Try to maintain both knees touching your mat, and keep your back straight! Your arms should be out to your side, focus on inhaling and exhaling, increasing the duration held with each session.
3. Handstand Scorpion
Handstand scorpion is one of the more
difficult advanced asanas we'll go over. So be careful as you attempt this
yoga posture. Also, consider doing some preparatory poses to help build-up
strength and flexibility before you do this asana as with many of the more advanced positions!
Being able to do an actual
handstand can aid you in this pose, so think about learning to do a handstand
first. The video above is a great tutorial in how to transition into this pose, certainly better then it can be explained! The handstand scorpion helps with stretch, strength and balance, and is a back-bend type pose.
Like the King Pigeon Pose several muscle groups can benefit from this maneuver, like the back, arms, shoulders, core, neck and even the wrists.
Handstand scorpion involves a lot of
upper body strength, but with some practice, you can successfully get into this
pose. To start, you'll want to get into a dolphin pose. This is similar to a
downward dog, but you keep your forearms on the ground. You can use yoga blocks like in the video above as well, and use the wall for support.
Press into your forearms and kick up to get into a vertical position. You'll essentially be doing a handstand on your forearms. After this, continue on to bend your legs, so the bottom of your feet touch your head, if possible.
4. Iron Cross Headstand
This next advanced asana is a headstand.
The Iron cross headstand can be even harder to master than the scorpion handstand in some cases.
You'll need a lot of strength and balance for this pose. Again, we recommend
practicing handstands and other strength-building poses to prepare your body.
You can even start by doing handstands on your wall if you're new to this type of asana. It’s important to know that the iron cross is a fully inverted pose, and focuses on strength and balance. It's a position that can be beneficial to your lower back, gluteus, core, neck and arms for stabilization.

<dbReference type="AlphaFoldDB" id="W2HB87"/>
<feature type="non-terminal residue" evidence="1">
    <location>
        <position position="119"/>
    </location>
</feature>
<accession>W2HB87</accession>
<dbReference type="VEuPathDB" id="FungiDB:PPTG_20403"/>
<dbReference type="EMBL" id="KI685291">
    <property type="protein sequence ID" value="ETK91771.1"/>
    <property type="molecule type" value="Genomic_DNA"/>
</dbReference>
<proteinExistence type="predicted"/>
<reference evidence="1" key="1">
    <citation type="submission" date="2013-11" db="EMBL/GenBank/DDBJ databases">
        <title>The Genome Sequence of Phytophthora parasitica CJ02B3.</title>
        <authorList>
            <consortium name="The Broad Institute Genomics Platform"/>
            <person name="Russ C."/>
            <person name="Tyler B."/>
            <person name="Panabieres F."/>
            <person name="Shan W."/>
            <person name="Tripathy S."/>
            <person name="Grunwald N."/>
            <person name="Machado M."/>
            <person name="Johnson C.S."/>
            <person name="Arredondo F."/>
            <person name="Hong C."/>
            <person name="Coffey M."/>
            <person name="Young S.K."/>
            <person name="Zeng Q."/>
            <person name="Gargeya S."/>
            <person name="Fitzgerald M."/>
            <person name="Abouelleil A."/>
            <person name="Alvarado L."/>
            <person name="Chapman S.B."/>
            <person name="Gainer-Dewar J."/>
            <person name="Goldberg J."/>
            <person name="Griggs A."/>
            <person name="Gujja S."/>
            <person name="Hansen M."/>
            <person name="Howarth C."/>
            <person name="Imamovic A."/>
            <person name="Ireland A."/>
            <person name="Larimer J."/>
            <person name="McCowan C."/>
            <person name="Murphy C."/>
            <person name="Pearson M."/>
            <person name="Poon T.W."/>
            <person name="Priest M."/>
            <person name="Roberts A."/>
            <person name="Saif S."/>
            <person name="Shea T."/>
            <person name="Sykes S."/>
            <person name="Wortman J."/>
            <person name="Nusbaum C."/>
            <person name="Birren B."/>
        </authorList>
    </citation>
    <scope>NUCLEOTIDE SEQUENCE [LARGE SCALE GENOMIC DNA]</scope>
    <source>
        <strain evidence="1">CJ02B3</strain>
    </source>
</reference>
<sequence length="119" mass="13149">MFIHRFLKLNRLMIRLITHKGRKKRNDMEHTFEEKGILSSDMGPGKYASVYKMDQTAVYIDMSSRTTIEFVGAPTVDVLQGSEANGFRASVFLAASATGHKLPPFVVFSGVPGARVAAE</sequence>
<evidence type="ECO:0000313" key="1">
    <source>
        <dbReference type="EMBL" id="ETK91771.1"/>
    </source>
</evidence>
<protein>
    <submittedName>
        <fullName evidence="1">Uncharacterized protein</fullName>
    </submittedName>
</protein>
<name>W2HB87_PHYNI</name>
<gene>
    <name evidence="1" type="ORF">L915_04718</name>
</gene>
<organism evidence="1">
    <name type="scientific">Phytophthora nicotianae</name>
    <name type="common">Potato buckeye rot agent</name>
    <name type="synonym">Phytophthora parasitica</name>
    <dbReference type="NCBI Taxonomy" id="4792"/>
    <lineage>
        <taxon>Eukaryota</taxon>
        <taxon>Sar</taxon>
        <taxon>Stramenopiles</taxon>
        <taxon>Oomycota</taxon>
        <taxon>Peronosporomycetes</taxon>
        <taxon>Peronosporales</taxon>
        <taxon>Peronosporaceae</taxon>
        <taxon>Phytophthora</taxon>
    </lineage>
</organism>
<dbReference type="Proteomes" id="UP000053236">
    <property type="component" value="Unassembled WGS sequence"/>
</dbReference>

To get into this headstand, you need to
get on your hands and knees first, bend your elbows, then place your head on the ground (see video above).
From here you can place your arms out to the side like a cross. Next, slowly kick up your feet, so that you're in a vertical position. Remember to breathe and use your core strength to help balance.
Your head and palms should be the only part of you, touching the mat.
5. Chakra Bond Pose
Chakra bond pose is the last advanced pose we'll discuss, however there are limitless postures you can further explore. This pose helps stabilize and bring balance to the entire body. It does this by aligning your chakras and bringing inner clarity.
Getting into this pose for some, may be slightly easier than other advanced asanas mentioned above.
To get into the chakra bond pose, begin on your back (or standing straight if you're able). Then place you hands above your head, palms down, and from there press straight-up bringing your back off the mat. Begin arching your back, keeping your knees bent and pointed outward.
Begin trying to walk your hands towards your ankles, and get a good grip on them. Then hold the pose. By straightening your knees you can stretch your back even further.
These advanced postures are not for everyone, as they require a lot of strength, balance, focus and flexibility. They require a lot of ability that can only be attained from practicing yoga for quite some time, so be mindful and smart of where you're in the process.
It's helpful to work with someone. If you practice some sort of couples yoga, even better, to aide in some of the asanas.